oday we are having a look at a LED-laden, gaming-focused, ATX motherboard from GIGABYTE: the Aorus AX370-Gaming 5. If a user wants LEDs for Ryzen at under $200, here is one of the primary contenders. Being part of GIGABYTE’s gaming product line means we get SLI support, and GIGABYTE is using a gaming-focused network controller (one of two) and some overclocking options for the processor. The interesting part of this board, however, is the use of dual audio codecs: one for the rear panel and one for the front panel. To physically do this requires a couple of compromises, so we have put the board through its paces to see if it is worth buying.
To read specifically about the X370/B350 chip/platform and the specifications therein, our deep dive into what it is can be found at this link.
- $260 – ASRock X370 Professional Gaming
- $230 – ASRock X370 Taichi
- $175 – GIGABYTE AX370-Gaming 5 [this review]
- $120 – ASRock B350 Gaming K4
- $110 – Biostar X370GTN [review]
- $98 – MSI B350 Tomahawk
The GIGABYTE Aorus AX370-Gaming 5 Overview
The GIGABYTE AX370-Gaming 5 shows that not every motherboard has to conform to the regular gaming themed combination of black PCB with red or silver aluminium heatsinks. With the Gaming 5, it has a wave of black and white contrasting heatsinks featured across the board. GIGABYTE has opted to implement a fairly standard X370 PCIe layout consisting of two full-length PCIe 3.0 slots powered by the CPU, which feature support for dual graphics card configurations on either SLI or CrossFire and have additional rigidity support. This is in addition to a single full-length slot present at the bottom which operates at PCIe 2.0 x4 also with rigidity support, and three PCIe 2.0 x1 slots.
It gets a little interesting when we start discussing the controllers. Powering the onboard audio are a pair of Realtek ALC1220 codecs, with one dedicated for the back panel and one specifically for the front. Very few boards (if ever?) have had this arrangement, making the Gaming 5 special in that regard. The audio comes bundled with SoundBlaster’s X-Fi MB5 software utility. For networking, the primary port is derived from the gaming-focused Killer E2500 Gigabit controller, and a second from an Intel I211-AT controller.
Featured is a 10-phase power design, which GIGABYTE aims for solid and consistent power delivery, and claims it is useful for overclocking. It is worth noting that the VRM is split into a 4+2 design with the phases dedicated to the SoC using a doubler to give an 8+2 phase design overall.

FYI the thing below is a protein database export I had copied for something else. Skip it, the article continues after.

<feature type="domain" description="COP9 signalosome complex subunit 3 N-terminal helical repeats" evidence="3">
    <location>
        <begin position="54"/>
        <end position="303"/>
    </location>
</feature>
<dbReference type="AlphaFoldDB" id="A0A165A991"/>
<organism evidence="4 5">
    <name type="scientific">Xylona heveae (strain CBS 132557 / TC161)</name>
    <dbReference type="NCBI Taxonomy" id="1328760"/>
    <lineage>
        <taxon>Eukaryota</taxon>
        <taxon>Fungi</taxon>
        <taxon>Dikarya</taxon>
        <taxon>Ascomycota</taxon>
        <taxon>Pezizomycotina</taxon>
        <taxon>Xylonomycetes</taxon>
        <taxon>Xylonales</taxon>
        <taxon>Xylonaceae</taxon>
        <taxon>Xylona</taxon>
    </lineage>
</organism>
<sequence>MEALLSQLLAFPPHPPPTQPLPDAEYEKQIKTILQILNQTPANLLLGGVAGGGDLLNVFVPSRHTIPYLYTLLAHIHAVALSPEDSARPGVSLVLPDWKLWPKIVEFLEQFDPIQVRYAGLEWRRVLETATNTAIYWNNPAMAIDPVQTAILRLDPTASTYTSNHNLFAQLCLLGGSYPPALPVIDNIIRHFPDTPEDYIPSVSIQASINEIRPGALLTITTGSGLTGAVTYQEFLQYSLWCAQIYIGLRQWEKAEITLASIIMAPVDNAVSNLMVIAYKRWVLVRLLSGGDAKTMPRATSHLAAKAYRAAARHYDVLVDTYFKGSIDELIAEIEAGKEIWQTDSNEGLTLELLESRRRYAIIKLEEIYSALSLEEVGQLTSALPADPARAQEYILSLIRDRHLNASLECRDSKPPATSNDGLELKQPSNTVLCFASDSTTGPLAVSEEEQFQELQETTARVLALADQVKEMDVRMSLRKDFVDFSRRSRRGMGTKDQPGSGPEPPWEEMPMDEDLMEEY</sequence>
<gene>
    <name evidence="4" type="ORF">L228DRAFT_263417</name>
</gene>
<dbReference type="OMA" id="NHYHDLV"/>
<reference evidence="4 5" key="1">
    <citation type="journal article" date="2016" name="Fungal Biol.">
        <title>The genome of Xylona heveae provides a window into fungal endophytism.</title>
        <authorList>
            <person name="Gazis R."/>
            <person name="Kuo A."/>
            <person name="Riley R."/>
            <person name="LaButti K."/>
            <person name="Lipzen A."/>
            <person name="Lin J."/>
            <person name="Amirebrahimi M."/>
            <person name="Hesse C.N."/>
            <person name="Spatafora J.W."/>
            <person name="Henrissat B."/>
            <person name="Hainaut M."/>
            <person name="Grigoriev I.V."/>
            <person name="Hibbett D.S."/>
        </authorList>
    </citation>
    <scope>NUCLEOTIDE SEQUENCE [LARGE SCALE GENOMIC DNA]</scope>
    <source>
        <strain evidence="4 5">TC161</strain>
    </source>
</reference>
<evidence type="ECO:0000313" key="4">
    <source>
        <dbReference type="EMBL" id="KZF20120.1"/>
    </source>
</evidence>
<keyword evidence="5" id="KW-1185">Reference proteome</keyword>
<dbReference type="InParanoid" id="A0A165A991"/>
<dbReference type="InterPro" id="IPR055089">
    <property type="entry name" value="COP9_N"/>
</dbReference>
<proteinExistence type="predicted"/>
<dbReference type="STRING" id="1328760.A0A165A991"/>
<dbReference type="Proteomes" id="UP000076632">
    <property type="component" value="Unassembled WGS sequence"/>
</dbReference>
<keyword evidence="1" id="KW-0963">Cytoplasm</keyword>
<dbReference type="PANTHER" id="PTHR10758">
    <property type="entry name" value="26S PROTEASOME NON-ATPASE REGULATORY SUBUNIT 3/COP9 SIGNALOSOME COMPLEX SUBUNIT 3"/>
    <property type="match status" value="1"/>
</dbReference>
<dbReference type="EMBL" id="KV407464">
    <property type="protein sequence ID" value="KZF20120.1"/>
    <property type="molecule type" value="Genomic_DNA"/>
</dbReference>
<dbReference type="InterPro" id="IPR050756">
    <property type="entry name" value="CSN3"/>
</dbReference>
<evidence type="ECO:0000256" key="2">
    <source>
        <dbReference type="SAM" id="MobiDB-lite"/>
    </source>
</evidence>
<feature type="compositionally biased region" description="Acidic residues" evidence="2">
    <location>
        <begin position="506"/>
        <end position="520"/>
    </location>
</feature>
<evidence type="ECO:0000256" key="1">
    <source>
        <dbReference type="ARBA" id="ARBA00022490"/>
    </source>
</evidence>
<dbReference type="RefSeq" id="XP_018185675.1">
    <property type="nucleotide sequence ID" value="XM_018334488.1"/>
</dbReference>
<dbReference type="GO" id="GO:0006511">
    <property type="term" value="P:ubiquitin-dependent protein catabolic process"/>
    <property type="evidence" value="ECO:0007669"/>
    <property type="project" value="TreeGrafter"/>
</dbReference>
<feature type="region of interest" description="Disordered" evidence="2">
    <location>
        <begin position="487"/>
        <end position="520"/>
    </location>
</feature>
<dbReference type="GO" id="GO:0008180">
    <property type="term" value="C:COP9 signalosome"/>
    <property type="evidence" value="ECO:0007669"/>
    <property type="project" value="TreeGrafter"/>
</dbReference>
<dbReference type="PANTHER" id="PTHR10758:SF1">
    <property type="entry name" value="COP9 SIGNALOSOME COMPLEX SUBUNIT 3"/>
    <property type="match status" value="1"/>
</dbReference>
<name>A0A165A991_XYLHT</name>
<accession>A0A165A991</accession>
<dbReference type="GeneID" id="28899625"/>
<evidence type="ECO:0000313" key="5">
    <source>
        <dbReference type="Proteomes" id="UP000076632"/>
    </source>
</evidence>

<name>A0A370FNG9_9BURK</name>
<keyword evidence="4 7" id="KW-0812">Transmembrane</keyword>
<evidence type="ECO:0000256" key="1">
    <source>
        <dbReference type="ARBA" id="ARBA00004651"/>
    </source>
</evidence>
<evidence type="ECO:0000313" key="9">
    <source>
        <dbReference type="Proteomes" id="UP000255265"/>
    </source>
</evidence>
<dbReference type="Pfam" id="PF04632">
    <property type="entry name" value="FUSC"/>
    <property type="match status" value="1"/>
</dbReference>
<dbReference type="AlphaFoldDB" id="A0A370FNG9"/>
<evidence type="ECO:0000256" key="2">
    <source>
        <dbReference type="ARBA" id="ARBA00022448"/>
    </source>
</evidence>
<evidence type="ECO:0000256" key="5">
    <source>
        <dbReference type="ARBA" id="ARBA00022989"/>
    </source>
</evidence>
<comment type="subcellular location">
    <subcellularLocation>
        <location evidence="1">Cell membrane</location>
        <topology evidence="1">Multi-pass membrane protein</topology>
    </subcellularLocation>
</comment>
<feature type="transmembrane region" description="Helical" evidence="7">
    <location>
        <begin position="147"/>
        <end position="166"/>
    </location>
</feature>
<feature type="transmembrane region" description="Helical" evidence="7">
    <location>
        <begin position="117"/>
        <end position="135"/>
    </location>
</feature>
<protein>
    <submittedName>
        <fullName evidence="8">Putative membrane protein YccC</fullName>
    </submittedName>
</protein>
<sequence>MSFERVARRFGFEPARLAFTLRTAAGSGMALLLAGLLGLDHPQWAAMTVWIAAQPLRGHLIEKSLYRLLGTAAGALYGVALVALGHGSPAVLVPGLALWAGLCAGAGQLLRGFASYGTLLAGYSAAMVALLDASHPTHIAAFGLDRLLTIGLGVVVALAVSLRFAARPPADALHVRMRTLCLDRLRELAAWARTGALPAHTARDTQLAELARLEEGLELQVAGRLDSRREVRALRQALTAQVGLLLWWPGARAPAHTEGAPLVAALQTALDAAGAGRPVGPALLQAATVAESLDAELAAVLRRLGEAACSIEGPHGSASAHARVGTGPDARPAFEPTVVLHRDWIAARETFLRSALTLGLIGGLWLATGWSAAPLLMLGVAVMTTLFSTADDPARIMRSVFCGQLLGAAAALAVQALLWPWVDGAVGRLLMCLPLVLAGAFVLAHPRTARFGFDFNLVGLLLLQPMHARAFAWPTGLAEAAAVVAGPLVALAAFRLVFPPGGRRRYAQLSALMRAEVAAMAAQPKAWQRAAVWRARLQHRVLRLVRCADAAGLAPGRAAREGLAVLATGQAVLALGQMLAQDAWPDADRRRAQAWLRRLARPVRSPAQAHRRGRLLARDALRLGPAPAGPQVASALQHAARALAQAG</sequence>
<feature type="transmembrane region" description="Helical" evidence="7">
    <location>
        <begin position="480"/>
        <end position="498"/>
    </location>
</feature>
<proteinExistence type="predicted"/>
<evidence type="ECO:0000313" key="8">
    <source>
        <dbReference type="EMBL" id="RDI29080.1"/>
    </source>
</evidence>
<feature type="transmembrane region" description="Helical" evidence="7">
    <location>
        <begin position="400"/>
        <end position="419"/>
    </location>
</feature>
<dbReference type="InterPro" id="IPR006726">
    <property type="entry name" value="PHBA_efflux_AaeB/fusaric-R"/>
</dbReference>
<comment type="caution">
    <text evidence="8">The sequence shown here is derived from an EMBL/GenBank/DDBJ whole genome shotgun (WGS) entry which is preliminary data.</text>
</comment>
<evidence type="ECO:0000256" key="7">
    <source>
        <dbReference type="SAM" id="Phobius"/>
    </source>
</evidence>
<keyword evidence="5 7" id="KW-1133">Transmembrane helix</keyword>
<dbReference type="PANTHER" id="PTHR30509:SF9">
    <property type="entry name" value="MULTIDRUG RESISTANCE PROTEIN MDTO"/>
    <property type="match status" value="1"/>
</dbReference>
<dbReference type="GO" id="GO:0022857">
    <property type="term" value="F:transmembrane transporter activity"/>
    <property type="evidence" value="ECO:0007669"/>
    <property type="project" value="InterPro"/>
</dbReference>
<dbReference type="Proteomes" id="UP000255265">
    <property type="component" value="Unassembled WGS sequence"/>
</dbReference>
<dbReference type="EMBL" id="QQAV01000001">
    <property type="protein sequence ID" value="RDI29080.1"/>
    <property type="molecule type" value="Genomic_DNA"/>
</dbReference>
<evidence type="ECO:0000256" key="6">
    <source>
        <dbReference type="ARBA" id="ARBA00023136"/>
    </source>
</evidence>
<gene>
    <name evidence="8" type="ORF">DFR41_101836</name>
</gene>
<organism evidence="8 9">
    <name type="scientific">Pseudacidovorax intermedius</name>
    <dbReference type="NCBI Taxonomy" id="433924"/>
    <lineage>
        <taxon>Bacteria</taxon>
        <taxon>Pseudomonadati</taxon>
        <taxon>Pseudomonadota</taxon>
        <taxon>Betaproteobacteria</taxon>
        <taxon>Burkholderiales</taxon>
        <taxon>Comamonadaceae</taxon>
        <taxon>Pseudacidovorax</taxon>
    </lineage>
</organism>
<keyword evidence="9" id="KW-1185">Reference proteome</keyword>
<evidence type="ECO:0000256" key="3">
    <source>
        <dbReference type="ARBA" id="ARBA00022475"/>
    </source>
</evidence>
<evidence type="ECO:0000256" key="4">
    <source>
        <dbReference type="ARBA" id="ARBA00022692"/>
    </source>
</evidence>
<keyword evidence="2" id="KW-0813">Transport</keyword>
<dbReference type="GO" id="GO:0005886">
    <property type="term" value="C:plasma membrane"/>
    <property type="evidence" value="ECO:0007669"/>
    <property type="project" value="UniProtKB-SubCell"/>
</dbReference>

Storage wise, the Gaming 5 has eight SATA 6Gbs ports which are accompanied by two SATA Express ports. PCIe storage comes via a single U.2 port, which shares bandwidth with a single M.2-2280 slot found between the first two full-length PCIe slots.
Performance on the Gaming 5 essentially matches what we see on the other X370 boards. Despite the dual audio codecs, this means that each codec only has half of the space, so our audio results show that it is one of the weaker ALC1220 solutions (although better than the ALC892 units we have tested). Power consumption at idle was within a couple of watts of our other boards despite the LEDs, and at load the system actually drew 15W less than our other tests, to which we’re still looking into an explanation. Overclocking, as explained below, was relatively easy.
The Gaming 5 sits near the top of the pile of GIGABYTE’s current X370 offerings, with the only model above it being the AX370-Gaming K7. It is also worth noting that GIGABYTE’s X370 range stops just short of $200 even with their top AX370-Gaming K7 model; with the very similar AX370-Gaming 5 which this review is actually on coming in at $184 (at the time of review).
Most, if not all, mid-range motherboards are very capable of overclocking the processor, and most include a one-click OC button (either physical or in the BIOS) which gives the task to the motherboard based on how far it believes it can be done safely. The only caveat of this is that virtually every motherboard I have used this with is very cautious about not giving enough voltage, so over-volts the CPU. This gives the overclock more chance to remain stable, but plays havoc for little gains at the price of extra energy lost as heat; thermal sensors can start to kick in even if the auto-option is safe. With the Gaming 5, both automatic overclocking and a manual overclocking is available.
Our standard overclocking methodology is as follows. We select the automatic overclock options and test for stability with POV-Ray and OCCT to simulate high-end workloads. These stability tests aim to catch any immediate causes for memory or CPU errors.
For manual overclocks, based on the information gathered from previous testing, starts off at a nominal voltage and CPU multiplier, and the multiplier is increased until the stability tests are failed. The CPU voltage is increased gradually until the stability tests are passed, and the process repeated until the motherboard reduces the multiplier automatically (due to safety protocol) or the CPU temperature reaches a stupidly high level (100ºC+). Our test bed is not in a case, which should push overclocks higher with fresher (cooler) air.
Referencing back to the Biostar X370GTN review, our Ryzen 7 1700 CPU does have a limitation between 3.9GHz and 4.0GHz; at least on the boards we have tested thus far. This is down to silicon lottery and a combination of a sharp ramp of voltage to temperature when moving up each different step; therefore, cutting out/throttling due to thermal limitations when pushed too far on ambient cooling.
The Ryzen 7 1700 processor we are using has a 3.0 GHz base core clock speed and a 3.7 GHz turbo, and is rated at 65W. When overclocked to 3.9 GHz with 1.375v, the overall power consumption taken at the wall was pushing just under 187W at peak.